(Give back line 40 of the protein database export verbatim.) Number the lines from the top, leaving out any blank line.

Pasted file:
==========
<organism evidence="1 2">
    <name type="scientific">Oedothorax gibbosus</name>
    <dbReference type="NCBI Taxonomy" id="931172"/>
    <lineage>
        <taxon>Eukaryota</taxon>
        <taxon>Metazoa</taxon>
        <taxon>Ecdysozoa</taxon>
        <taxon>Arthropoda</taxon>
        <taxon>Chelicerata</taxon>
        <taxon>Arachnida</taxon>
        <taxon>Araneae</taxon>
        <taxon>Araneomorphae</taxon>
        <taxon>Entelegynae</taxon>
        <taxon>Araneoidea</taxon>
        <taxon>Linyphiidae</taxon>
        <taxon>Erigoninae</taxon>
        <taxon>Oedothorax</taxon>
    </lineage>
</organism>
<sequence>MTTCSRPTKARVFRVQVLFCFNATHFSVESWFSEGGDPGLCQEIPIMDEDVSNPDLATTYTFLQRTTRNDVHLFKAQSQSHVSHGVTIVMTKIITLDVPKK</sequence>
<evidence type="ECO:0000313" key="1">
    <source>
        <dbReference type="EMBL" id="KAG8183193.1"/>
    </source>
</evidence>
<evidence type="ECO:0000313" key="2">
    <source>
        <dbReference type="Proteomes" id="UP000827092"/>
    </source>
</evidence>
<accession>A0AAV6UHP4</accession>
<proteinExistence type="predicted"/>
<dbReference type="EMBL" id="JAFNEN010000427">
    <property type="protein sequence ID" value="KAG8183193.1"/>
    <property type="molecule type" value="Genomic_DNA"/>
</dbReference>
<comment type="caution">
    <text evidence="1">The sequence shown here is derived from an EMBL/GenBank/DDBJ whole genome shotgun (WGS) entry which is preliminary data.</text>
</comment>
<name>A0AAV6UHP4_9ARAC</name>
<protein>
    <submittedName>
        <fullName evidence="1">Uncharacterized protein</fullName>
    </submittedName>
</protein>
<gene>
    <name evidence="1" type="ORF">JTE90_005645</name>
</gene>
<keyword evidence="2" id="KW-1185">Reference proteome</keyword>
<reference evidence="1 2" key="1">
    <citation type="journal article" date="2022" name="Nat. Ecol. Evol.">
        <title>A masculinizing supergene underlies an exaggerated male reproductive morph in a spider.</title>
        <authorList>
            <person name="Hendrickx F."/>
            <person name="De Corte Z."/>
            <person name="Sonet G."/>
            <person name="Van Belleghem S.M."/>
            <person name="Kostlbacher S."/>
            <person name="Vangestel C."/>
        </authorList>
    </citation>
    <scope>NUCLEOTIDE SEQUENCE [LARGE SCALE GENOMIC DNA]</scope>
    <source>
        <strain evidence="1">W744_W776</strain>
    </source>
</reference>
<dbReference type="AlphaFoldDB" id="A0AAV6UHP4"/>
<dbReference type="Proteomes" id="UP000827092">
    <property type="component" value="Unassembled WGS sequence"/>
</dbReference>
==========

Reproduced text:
<name>A0AAV6UHP4_9ARAC</name>